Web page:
Involvement of Self-help Groups- Mission Shakti: The self-help groups (SHGs) under the Mission Shakti were trained through a cascade training model supported by UNICEF and UNFPA.

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The women-led awareness campaigns across the state to reinforce the messages on social distancing, hand washing, and contributing to supplying essential commodities and cooked meals to poor and vulnerable during the lockdown. The SHGs came together to stitch a whopping 1 million masks in a record time to address the acute scarcity of masks. This also provided an opportunity to improve livelihood of the women.

Way forward

The government has continuously kept its focus on reducing morbidity and mortality. As of 28 June, the state has one of the lowest case fatality or death rate in comparison to the international and national figures.

“The journey ahead may be an arduous one, but we will continue to fight. The situation is evolving every day and we are learning. It is difficult to predict the nature of the virus and we are keeping ourselves ready for any eventuality to come”, shared PK Mohapatra, Additional Chief Secretary (H&FW).

Early lockdown, setting up the country’s first dedicated COVID-19 hospital, the temporary medical camps to manage the huge influx of migrants, multisectoral collaboration, community-based disaster management, community engagement, and mentoring support programs are some of the key takeaways of the Odisha’s response strategy that have contributed to Odisha’s success in tackling the pandemic. Going forward the need is to sustain the efforts while continuing the collaborative approach with the local leadership and the self-help groups.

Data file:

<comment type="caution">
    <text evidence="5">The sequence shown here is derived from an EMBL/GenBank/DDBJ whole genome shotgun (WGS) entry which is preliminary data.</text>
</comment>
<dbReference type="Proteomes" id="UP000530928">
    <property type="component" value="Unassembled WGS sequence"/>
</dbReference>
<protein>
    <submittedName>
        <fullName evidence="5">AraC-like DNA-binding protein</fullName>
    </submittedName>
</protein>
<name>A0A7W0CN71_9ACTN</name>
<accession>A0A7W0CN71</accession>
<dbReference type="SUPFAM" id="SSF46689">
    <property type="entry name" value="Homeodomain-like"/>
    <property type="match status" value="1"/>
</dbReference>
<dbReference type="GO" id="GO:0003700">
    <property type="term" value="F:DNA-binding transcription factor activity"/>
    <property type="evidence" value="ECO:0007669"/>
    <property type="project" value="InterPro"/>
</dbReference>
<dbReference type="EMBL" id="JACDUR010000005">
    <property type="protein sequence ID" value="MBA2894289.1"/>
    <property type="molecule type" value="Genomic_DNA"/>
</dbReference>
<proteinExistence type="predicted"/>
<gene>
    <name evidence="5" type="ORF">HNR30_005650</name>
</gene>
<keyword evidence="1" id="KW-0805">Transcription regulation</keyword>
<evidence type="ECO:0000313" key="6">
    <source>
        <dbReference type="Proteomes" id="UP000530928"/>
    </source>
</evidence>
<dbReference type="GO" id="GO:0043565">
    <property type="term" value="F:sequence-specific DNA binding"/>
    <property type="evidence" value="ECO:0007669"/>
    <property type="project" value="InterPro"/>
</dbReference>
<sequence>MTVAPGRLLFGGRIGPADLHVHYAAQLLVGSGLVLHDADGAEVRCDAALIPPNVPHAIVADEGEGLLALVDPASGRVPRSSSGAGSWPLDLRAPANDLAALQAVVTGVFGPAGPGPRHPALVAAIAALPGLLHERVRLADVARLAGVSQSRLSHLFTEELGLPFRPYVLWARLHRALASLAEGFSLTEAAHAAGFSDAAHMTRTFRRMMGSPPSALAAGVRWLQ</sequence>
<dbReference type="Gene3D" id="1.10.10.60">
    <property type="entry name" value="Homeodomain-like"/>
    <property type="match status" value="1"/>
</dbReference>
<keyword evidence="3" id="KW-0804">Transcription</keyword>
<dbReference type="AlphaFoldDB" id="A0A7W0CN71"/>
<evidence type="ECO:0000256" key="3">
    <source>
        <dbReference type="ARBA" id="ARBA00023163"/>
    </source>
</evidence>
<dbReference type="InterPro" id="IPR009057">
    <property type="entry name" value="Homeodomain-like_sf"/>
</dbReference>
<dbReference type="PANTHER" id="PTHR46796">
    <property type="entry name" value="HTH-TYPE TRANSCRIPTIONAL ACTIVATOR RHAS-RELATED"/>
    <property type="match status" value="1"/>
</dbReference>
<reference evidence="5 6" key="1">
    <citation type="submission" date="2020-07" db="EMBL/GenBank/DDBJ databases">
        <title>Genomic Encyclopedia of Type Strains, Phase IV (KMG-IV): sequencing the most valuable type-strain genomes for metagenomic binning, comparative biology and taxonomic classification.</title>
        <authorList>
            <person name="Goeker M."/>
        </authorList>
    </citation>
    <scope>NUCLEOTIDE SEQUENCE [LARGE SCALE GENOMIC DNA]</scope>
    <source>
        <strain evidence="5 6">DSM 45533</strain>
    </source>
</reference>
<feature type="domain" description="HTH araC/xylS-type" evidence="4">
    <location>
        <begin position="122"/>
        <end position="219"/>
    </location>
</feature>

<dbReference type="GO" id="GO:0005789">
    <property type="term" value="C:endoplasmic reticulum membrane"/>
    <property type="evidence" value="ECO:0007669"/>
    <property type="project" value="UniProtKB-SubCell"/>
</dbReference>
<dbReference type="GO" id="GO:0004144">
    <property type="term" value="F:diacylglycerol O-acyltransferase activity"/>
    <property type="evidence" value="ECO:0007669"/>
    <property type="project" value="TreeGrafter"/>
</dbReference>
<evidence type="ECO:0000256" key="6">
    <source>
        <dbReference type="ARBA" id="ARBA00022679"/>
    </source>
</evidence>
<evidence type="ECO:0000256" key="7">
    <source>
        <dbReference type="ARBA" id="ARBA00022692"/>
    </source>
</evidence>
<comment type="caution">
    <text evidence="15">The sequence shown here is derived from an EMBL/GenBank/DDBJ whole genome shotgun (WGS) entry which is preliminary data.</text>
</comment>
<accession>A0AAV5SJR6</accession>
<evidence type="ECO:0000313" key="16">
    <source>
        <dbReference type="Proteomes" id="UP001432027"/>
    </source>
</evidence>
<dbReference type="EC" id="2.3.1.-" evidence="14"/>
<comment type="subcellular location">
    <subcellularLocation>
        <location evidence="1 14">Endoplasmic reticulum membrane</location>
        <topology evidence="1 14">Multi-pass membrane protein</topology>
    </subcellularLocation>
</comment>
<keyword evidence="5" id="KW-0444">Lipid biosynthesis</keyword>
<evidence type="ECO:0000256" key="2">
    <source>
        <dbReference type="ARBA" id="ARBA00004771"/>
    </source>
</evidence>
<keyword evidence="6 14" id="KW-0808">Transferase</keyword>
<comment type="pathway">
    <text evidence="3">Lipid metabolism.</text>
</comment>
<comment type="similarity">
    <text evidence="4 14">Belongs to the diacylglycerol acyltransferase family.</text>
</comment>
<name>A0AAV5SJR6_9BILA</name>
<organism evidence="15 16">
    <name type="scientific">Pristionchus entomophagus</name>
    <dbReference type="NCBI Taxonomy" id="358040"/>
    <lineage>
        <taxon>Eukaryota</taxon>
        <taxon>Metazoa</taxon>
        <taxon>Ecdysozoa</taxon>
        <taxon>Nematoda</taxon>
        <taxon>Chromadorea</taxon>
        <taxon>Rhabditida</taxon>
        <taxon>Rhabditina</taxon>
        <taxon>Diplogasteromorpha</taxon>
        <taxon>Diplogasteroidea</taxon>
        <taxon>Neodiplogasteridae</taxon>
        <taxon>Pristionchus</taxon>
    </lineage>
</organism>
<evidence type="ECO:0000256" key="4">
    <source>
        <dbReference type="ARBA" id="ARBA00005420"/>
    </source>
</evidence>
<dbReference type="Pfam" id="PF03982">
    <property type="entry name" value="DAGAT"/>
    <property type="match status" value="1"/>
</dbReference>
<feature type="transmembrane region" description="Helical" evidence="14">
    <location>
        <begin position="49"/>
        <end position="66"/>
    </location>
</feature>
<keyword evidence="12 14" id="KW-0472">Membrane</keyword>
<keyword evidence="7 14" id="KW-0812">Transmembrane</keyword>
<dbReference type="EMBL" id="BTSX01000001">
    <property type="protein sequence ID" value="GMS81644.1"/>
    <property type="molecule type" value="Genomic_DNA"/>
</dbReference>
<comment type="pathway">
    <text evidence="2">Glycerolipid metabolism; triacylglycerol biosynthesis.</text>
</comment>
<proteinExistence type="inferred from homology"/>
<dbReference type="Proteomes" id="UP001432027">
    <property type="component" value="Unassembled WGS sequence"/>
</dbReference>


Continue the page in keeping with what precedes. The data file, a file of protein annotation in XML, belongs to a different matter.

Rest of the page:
(Source: World Health Organisation)

About Ashok Palit

Ashok Palit has completed his graduation from Upendranath College Soro, Balasore and post graduation from Utkal University in Odia Language and literture.. He has also carved out a niche for himself as a scribe of eminence after joining the profession in 1988. He is also an independent media production professional. He brings loads of experience to Advanced Media, Ashok Palit as a cineaste has been active in film criticism for over three decades. As a film society activist, he soared to eminence for his profound commitment to the art film appreciation and aesthetics of cinema. His mode of discourse is often erudite but always lucid and comprehensible marked by a perfect acumen so rare in the field. A film aesthete with an immense fond of critical sensibilities, he wrote about growth and development of odia cinema in New Indian Express, The Times of India, The Hindustan Times, The Asian Age and Screen. He has been working as an Editor for Cine Samaya from 2002-2004.. He had made solid contribution on cinema in many odia Dailies and weekly such as Samaj, Prajatantra, Dharatri, Samaya, Satabadi, and weekly Samaya.